USNEWS:最大化利用美国大学提供的国际学生服务

范德比尔特大学(Vanderbilt University, Nashville, TN)
2019年1月20日
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By Anayat Durrani

美国拥有世界上最大规模的大学,如此大的教育力量,它必然需要有自己的服务目标。美国本国的民众是不足以达到这个数量的,所以它还承接着全世界其它国家学生的培养。这部分人就构成了美国数量庞大的留学生队伍。International Student Services offices简称ISS,就是国际学生服务办公室,基本上每所高校里都有这个设置。它主要是为留学生服务的。因此,未来准备到美国留学的中国学生需要知道这个地方,它可以向国际学生提供移民和入职培训方面的帮助。但国际学生服务办公室提供的服务并不限于此,可能包括全年的活动。所以,中国学生到达美国大学校园后,可以计划充分利用他们学校的ISS的方法,譬如参加大学全年组织的讲习班和娱乐活动。

Prospective international students likely know that they can turn to international student services offices at U.S. universities for help with immigration and orientation. But the services ISS offices provide do not stop there and can include year-round activities.

Here are some ways international students can plan to make the most out of their school’s ISS office after they arrive on campus.

Advising. While it’s common for U.S. universities to have academic advisers and counselors for domestic and international students, some ISS offices have additional advising services for current international students that address issues beyond immigration and visas.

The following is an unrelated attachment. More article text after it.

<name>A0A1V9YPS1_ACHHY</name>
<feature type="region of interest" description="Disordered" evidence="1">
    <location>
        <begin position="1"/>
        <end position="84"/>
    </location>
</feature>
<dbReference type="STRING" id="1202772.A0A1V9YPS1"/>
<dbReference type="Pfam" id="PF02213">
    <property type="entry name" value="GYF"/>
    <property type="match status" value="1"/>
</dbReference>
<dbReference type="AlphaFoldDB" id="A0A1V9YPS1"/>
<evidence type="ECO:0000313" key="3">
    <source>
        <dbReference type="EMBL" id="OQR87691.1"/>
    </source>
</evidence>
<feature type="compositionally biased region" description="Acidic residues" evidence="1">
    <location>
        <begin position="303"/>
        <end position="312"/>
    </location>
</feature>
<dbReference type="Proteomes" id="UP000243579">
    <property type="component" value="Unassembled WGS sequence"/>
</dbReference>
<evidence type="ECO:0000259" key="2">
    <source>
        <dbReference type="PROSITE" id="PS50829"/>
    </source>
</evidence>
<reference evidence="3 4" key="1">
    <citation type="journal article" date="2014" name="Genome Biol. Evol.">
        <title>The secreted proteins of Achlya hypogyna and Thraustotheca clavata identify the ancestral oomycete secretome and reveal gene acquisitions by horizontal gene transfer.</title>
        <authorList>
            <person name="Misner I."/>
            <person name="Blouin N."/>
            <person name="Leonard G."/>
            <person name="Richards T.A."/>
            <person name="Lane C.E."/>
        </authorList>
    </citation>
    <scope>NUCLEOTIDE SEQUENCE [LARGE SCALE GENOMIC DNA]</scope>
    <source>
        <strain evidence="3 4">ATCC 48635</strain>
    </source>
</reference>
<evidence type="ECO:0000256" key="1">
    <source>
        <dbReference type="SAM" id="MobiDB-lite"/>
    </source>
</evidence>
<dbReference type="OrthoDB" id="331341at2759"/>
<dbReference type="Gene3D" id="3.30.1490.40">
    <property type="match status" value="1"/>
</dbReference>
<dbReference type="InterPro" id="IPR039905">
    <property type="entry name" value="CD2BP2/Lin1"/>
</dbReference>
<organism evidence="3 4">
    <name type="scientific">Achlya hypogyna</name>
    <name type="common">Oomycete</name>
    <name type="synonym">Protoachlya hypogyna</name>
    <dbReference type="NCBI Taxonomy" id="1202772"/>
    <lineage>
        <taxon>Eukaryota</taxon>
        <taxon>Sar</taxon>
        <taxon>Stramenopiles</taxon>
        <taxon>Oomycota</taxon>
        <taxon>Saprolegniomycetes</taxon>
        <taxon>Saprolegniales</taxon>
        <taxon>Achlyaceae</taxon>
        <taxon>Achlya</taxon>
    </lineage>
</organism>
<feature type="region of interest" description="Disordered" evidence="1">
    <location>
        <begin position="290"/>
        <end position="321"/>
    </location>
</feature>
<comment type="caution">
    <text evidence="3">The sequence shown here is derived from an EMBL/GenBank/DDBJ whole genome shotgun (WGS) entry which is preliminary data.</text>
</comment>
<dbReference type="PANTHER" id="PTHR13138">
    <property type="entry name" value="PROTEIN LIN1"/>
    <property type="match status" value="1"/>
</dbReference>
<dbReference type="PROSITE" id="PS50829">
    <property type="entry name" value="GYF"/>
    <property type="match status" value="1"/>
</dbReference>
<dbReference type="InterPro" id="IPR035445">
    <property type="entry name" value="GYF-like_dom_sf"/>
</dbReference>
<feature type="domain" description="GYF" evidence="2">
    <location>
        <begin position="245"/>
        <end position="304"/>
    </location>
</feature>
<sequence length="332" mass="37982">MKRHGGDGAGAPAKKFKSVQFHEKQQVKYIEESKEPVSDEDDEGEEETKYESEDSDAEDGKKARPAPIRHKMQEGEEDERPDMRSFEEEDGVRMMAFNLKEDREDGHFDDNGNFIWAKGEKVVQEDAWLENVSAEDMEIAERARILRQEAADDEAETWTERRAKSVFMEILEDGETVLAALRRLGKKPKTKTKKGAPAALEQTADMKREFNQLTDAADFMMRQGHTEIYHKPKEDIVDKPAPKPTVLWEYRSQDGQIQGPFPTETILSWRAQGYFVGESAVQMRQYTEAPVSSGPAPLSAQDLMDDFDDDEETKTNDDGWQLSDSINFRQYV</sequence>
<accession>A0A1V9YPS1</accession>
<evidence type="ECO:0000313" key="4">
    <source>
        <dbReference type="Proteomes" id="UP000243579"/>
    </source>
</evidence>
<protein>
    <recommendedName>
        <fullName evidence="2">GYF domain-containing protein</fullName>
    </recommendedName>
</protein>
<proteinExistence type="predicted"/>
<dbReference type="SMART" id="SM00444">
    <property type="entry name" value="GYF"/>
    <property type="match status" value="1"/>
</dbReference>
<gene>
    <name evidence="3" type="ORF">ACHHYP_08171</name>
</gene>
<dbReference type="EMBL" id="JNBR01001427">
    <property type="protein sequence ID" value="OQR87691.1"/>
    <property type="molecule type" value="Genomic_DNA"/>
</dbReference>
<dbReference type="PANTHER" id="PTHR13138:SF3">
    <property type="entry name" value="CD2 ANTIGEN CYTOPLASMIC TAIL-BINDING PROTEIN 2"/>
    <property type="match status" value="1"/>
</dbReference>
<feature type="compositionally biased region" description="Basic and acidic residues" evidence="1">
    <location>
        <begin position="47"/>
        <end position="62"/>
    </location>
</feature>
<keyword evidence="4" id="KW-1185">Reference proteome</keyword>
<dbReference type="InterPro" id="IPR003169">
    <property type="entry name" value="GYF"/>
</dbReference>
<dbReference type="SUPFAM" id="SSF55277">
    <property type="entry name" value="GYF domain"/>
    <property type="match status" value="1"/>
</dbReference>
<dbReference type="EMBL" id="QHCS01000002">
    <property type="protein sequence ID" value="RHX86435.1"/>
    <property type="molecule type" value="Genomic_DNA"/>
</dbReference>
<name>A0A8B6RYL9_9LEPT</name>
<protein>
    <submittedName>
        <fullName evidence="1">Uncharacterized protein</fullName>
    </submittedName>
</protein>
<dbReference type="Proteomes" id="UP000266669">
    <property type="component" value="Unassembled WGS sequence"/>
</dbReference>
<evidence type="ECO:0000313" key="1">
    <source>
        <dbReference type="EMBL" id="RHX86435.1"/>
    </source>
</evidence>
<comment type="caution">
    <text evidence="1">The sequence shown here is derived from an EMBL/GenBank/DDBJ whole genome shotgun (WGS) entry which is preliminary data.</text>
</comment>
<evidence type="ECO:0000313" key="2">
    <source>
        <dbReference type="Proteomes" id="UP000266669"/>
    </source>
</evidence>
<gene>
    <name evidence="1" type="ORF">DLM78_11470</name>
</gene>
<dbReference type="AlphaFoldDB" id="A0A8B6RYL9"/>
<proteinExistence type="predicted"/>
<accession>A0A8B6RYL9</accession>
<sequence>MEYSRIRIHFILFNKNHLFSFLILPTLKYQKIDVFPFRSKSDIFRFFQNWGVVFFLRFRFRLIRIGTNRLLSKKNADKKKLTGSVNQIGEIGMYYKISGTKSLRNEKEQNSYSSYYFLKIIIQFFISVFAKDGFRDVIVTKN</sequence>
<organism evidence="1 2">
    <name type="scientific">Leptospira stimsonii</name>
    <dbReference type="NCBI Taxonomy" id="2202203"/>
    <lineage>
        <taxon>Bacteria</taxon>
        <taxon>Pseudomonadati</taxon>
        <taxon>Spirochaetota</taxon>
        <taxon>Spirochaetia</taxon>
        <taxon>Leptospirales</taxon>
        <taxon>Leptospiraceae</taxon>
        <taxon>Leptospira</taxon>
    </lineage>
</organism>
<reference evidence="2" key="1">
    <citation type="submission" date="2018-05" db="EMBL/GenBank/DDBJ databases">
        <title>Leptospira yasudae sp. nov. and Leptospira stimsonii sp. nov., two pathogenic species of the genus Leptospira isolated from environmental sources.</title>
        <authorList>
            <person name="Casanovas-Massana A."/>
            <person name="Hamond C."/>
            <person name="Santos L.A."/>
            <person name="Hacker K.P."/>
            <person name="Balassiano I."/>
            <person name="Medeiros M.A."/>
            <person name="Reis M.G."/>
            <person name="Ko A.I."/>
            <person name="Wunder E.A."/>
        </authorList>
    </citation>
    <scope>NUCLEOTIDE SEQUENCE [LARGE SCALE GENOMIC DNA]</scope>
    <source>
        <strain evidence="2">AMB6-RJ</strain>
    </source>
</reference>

Rick Lane, director of international student services at the University of Illinois—Springfield, says international students visit the ISS office in person or contact staff via telephone or email with academic, cultural, social and personal concerns.

“They feel comfortable discussing those with us, both because of the broad range of international living experience represented by our advisers, and because we have established a valued relationship with them since before they arrived in the U.S.,” Lane says.

The University of Washington offers advising on topics like taking classes at another school, travel, Social Security number eligibility and on-campus employment. The University of Illinois—Urbana-Champaign has advising appointments for spouses and families of international students regarding their cultural, social and educational needs.

Jody Pritt, director of international student services at the University of South Carolina, says international students should make the ISS office at their school their first stop for advisement.

“We advise on matters ranging from obtaining a U.S. driver’s license to obtaining health insurance, or to identify opportunities for them to engage in community service, not to mention personal needs like finding housing, immunization requirements, setting up cellular phone service and much more,” Pritt says.

Workshops. After enrolling, international students should plan to take advantage of workshops provided by their school’s ISS office on topics ranging from travel to financial management and more.

“I have attended many of these workshops,” says Iraqi national Mustafa Al-Qadi, a doctoral student studying electrical engineering at the University of Kansas.

For example, he’s attended “When Love Crosses Borders,” a workshop arranged by the university’s ISS office and presented by the school’s Legal Services for Students office; it focused on how students marrying U.S. citizens can file for U.S. citizenship.